This is some of the best economic modeling I've seen, period, so obviously it's NOT being done by economists 🤔

tl;dr Even in idealized conditions where everyone starts out on equal footing, and all transactions are fair, market economies will inevitably tend towards highly unequal wealth distribution (i.e. oligarchy), simply due to quirks of statistics. If anyone paid attention, this would be the end of all talk of "meritocracy".

This also points to the necessity of organizing our lives on some other basis than that of self-interested transactions...*even if those transactions take the form of barter, timebanking, etc.* Those forms of transaction might be more inclusive, but the statistics apply just the same.

As Saint Billie Holiday sings, "Them that's got shall get/them that's not shall lose..." and unless and until we start approaching our livlihoods in a *very different way* that will remain the case.

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@GuerillaOntologist in Republic, Plato claims that the seeds of tyranny, which encourages the drone's desire for a champion is the socio-economic divide btw the rich & the poor. This divide depends on oligarchies in which the wealthy, driven by their greed, buy properties from those who cannot keep them, or lend money with the property as security, & become richer. This drives the exploited into debt and disenfranchisement, creating a class of drones. The seeds are always found in oligarchies.

Therefore, any resistance to tyranny relies on preventing the structural inequalities that are characteristic of oligarchies.

That's what I think is so interesting about this research, it shows that even in a situation with zero structural inequalities, a system based on transactions between self-interested agents will always lead to oligarchy. The only way to avoid total oligarchy is constant transfers between the wealthier-than-average and the poorer-than-average, but that trend is always there, so long as there are *any variations* in wealth at all.

@GuerillaOntologist thoroughly interesting, seems almost too simple to be true (though I think it is).

I swear physicists are better economists than economists, ecologists are better economists than economists, every other academic discipline has more valuable things to add to the study of economics than the propaganda that is normally called economics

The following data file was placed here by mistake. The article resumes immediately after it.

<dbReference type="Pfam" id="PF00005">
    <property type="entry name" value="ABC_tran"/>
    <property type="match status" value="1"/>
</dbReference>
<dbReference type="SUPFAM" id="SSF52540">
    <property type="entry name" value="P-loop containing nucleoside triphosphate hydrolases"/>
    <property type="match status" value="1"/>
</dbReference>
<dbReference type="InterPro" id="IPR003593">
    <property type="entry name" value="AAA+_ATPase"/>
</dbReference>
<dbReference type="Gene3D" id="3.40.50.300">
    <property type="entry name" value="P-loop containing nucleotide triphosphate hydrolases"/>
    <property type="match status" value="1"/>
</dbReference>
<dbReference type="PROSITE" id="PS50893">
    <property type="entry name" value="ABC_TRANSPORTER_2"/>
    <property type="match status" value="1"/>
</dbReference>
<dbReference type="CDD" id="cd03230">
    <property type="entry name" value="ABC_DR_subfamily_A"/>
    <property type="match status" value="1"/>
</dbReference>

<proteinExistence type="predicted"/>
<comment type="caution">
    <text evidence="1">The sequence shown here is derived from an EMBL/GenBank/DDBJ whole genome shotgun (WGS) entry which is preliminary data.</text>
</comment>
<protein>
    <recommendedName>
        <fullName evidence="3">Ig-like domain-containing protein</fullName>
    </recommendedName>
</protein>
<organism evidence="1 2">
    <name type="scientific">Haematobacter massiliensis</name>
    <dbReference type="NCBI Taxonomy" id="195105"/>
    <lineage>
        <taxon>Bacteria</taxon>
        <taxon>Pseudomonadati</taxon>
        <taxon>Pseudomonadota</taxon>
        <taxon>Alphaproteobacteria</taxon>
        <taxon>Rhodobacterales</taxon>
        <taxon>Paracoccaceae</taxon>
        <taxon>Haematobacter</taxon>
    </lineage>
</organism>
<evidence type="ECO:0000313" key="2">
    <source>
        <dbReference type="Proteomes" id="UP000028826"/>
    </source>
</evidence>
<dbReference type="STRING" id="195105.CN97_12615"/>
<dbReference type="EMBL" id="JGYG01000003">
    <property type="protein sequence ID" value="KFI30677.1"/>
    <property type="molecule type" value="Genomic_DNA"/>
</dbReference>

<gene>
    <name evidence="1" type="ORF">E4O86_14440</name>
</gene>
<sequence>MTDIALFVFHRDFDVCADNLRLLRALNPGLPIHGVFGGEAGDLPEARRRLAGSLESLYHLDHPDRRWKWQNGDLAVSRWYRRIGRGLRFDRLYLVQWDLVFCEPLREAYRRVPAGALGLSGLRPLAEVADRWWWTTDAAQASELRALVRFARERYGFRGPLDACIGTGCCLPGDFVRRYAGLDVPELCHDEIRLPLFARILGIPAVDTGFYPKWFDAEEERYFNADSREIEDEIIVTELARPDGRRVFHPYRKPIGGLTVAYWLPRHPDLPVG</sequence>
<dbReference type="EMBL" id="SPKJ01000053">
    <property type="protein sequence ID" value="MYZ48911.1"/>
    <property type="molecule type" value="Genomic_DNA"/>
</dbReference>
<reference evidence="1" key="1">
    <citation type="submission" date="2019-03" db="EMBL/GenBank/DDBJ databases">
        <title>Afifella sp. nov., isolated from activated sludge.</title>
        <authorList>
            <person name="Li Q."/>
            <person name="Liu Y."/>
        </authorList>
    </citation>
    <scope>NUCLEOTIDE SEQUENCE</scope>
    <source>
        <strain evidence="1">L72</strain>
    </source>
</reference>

I did a BA in econ, and spent the majority of my time knowing that most of what I was learning was BS, and saying as much, and having all but one of my profs poo-poo my critiques. I mean, I knew something besides science was going on when I said "but the assumptions your model is built on are demonstrably false" and got as a reply "Milton Friedman says assumptions don't matter." 🤔

Oh yeah. I mean, I chose that major specifically so I could "know my enemy," so I did kind of know what was coming...but I wasn't prepared for how nonchalantly my liberal profs could just accept such obviously crazy shit...and believe it enough to teach it with a straight face. Needless to say, I couldn't bring myself to pursue grad studies.

I've learned far, far more about how the economy actually functions since exiting the academy.

@GuerillaOntologist starting thinking about this again suddenly and started to think about different "pre-modern" societies and how they instituted the chi value in this model (a mechanism of redistribution bringing all members of an economy closer to the mean wealth). Examples that came to mind was the social acceptability of cattle raiding among early British peoples, necessary gift giving from Scandinavian leaders to their followers in the Viking Age, the Pacific Northwest First Nation potlatch, and the biblical Jubilee. I am sure there are endless other examples. Seems like the idea that redistribution efforts are unjust or unnecessary is really modern.


Yeah, that's just what I thought too. The give-away ceremonies of PNW indigenous peoples, and the debt amnesties of ancient societies both seem likely to be direct responses (at least partially) to this dynamic.

I think the rich in our society have always considered redistribution least since the Romans (who did away with the Jubilee tradition) anyway. For the rest of us, though, it really does seem like a recent development (since about Reagan, maybe).

@GuerillaOntologist Reagan was the point I was thinking of as well. Though I guess you're right that it has been something the rich have objected to for much longer (though perhaps not in non-capitalist gift giving societies)

@GuerillaOntologist Sorry you probably already know/think about such things a lot already, I just felt excited about how this model could provide economic context for these cultural features that I was already really interested in.

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